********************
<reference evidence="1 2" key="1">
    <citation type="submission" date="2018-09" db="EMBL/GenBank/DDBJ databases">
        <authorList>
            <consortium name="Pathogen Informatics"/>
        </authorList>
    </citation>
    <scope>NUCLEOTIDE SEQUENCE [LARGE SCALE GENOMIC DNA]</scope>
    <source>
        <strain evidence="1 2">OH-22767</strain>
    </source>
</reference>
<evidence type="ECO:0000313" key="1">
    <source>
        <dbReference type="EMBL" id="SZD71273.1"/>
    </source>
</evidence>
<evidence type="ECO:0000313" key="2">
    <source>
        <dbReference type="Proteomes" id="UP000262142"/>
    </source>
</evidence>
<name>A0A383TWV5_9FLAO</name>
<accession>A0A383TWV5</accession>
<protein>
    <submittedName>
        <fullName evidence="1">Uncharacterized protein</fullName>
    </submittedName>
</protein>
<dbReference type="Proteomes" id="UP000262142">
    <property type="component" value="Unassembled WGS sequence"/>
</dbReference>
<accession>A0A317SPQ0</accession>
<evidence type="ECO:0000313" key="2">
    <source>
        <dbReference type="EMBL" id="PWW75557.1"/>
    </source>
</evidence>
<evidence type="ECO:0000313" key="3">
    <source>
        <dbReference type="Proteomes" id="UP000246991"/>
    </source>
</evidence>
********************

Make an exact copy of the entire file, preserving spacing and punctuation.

<reference evidence="1 2" key="1">
    <citation type="submission" date="2018-09" db="EMBL/GenBank/DDBJ databases">
        <authorList>
            <consortium name="Pathogen Informatics"/>
        </authorList>
    </citation>
    <scope>NUCLEOTIDE SEQUENCE [LARGE SCALE GENOMIC DNA]</scope>
    <source>
        <strain evidence="1 2">OH-22767</strain>
    </source>
</reference>
<evidence type="ECO:0000313" key="1">
    <source>
        <dbReference type="EMBL" id="SZD71273.1"/>
    </source>
</evidence>
<evidence type="ECO:0000313" key="2">
    <source>
        <dbReference type="Proteomes" id="UP000262142"/>
    </source>
</evidence>
<name>A0A383TWV5_9FLAO</name>
<accession>A0A383TWV5</accession>
<protein>
    <submittedName>
        <fullName evidence="1">Uncharacterized protein</fullName>
    </submittedName>
</protein>
<dbReference type="Proteomes" id="UP000262142">
    <property type="component" value="Unassembled WGS sequence"/>
</dbReference>
<accession>A0A317SPQ0</accession>
<evidence type="ECO:0000313" key="2">
    <source>
        <dbReference type="EMBL" id="PWW75557.1"/>
    </source>
</evidence>
<evidence type="ECO:0000313" key="3">
    <source>
        <dbReference type="Proteomes" id="UP000246991"/>
    </source>
</evidence>